At the most basic level, step-up bonds have coupon payments that increase (“step-up”) over the life of the security according to a predetermined schedule. In most cases, step-ups become callable by the issuer on each anniversary date that the coupon resets or continuously after an initial non-call period. There are several variations of this type of bond but typically they fall into one of two categories: one-step bonds, in which the coupon will reset once during the life of the bond; or multi-step bonds, where the coupon will reset multiple times.
Issuers of these bonds range from Government Sponsored Enterprises (GSEs) to well-known corporations.
Fixed income investors have the freedom of choosing the frequency of payments, the current cash flows as well as type of payments such as fixed over the life of the bonds, variable that usually reflect changes in a specific benchmark or (3) ones that change cash flow based on a predetermined schedule, also known as step-up securities. Step-ups attract investors as they generally provide a greater overall weighted average coupon than comparable fixed-rate investments. The relative value of a step-up bond will depend on the intended holding period, the coupon on the bond and the investor’s expectation of future interest rates. As with any callable bond, the price of a step-up bond is determined by the credit risk of the issuer, the prevailing level of interest rates and the value of the embedded call option.
Even though the initial coupon paid on a step-up is usually lower than the rates of comparable fixed-rate investments, the step-up may eventually increase its coupon payments. In effect, the step-up investor chooses to forgo some interest income in the near-term in exchange for the potential of receiving a higher yield over the life of the investment. The risk, however, is that as the coupon rate on a step-up bond rises over comparable rates, the bond is more likely to be called by the issuer and the investor will not receive these higher coupon payments. Additionally, as the future coupons on step-ups may reset to higher levels than those of comparable fixed-rate securities, there is also a greater likelihood of a step-up being called. This may expose the investor to reinvestment risk, as the principal will most likely be returned during a lower interest rate environment. As compensation for the right to redeem the bond early, the issuer will provide the investor with a higher coupon rate than would typically be available for a similar non-callable security. On the other hand, an investor is also exposed to risk that the scheduled coupon increases may not keep up with prevailing interest rates. Consequently, this type of bond’s expected rate of return as well as maturity may be affected.
If liquidity is desired in the secondary market, premiums on step-up prices will be bounded by the price to the first call date. On the downside, the gradual increase in the coupon, assuming the bonds are not called, may partially protect the investor from price erosion. However, if interest rates jump drastically, the chance of a call will be reduced and the investor may end up holding a bond with a lower coupon than others currently available in the market, and therefore a lower price.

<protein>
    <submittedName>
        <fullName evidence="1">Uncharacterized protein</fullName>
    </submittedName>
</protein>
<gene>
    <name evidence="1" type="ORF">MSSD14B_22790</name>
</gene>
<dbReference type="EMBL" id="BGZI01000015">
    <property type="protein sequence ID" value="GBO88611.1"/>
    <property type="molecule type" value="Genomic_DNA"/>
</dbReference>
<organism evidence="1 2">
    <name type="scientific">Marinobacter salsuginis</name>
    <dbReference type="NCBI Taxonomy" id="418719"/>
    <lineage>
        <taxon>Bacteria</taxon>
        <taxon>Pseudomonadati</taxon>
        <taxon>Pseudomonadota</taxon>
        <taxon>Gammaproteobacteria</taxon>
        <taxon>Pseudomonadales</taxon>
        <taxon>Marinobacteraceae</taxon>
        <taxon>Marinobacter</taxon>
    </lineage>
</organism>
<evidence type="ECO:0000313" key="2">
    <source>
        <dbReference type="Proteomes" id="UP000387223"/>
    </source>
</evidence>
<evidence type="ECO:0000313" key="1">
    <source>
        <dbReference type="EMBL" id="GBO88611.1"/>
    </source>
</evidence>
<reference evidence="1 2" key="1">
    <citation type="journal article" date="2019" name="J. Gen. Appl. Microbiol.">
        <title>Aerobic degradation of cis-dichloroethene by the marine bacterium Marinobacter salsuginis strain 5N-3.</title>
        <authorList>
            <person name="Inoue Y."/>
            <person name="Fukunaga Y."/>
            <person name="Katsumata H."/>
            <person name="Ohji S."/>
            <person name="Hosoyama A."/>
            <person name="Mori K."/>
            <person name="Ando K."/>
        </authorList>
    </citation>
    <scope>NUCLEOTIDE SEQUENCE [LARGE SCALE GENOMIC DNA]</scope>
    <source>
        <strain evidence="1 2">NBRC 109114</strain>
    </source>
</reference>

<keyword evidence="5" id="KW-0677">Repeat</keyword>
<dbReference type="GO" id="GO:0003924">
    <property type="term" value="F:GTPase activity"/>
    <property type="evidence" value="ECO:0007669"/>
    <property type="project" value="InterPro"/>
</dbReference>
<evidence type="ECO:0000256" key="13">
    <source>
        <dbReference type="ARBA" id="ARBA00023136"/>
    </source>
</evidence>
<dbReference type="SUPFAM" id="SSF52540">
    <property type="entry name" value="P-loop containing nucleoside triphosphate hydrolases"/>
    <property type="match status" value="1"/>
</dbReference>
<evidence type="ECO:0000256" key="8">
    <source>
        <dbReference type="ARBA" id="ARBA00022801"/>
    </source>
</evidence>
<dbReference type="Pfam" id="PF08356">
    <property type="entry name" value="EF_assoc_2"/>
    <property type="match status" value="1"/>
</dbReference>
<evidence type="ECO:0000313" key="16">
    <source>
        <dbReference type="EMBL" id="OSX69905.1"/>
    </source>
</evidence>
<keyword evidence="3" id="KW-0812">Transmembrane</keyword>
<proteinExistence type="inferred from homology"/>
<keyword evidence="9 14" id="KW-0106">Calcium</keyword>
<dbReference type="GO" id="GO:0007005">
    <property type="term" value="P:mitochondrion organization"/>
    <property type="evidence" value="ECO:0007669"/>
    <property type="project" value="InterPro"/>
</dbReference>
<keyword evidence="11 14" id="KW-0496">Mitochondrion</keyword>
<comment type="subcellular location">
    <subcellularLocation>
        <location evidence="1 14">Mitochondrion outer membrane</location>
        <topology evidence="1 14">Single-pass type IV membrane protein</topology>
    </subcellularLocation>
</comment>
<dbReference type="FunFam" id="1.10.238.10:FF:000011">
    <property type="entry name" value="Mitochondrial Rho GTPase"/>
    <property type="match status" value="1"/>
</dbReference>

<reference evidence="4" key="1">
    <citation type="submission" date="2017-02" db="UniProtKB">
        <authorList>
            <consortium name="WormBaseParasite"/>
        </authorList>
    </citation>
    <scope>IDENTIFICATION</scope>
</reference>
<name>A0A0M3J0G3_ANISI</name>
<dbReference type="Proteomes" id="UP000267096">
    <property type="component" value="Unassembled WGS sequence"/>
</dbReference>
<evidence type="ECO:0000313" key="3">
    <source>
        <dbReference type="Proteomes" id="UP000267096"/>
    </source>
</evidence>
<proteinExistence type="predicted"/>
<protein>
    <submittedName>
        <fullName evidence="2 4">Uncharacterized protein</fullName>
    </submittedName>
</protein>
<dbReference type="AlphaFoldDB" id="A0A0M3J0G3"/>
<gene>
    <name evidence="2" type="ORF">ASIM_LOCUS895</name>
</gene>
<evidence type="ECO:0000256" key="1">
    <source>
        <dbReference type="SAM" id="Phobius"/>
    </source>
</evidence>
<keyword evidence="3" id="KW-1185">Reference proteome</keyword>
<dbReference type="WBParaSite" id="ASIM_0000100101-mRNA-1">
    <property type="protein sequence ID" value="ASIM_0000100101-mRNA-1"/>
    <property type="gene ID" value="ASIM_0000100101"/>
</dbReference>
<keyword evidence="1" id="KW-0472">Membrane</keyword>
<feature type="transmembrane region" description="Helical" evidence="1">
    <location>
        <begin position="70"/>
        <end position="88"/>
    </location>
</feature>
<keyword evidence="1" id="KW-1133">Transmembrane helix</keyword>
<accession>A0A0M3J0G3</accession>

The shape of the yield curve indicates the market’s perception of future interest rates. Generally speaking, a flattening of the yield curve assumes a rise in short-term rates, and consequently, an increase in the expected final maturity of the step-up bond. Conversely, a steepening of the yield curve assumes a rise in longer-term rates, a decrease in short-term rates and therefore shortens the expected final maturity. In other words, step-up bonds have a higher likelihood of being called the higher the coupon rate and closer the bond is to maturity.
Let’s illustrate the unique characteristics of step-up bonds. The table below details an example 10-year step-up bond with yearly call dates and coupon “step-ups”. In this example, the coupon rate increases by 50 bps each year if the issuer does not call the bond on the stated call date. If the issuer chooses to call the bond, the investor will receive par value. In this example, the 1-year corporate rate in the 7th year would have to be higher than 6% for the bond not to be called by the issuer.
(This is a hypothetical example for illustrative purposes only. It is not intended to reflect the actual performance of any security. Investments involve risk and you may incur a profit or a loss.)
Step-up bonds are most suitable for investors who believe rates will go up in the future and who would like a possibility of an increasing stream of income. Attractive yields and incremental “stepping-up” of the coupon, combined with an intermediate maturity, provide an investor with a unique approach to potentially protect principal from inflationary pressures. On the other hand, should rates rise quickly, there is a potential erosion of principal as bonds increase in duration since the scheduled coupons may not keep up with interest rate increases over a longer holding period. Should rates stay the same or even go down further, the potential increases for a call– especially as the bonds get closer to maturity and may have very high coupon resets.
For those investors that do not have this type of flexibility, non-callable bonds, or fixed coupon bonds, assure the investor of predictable cash flows for a definite period of time.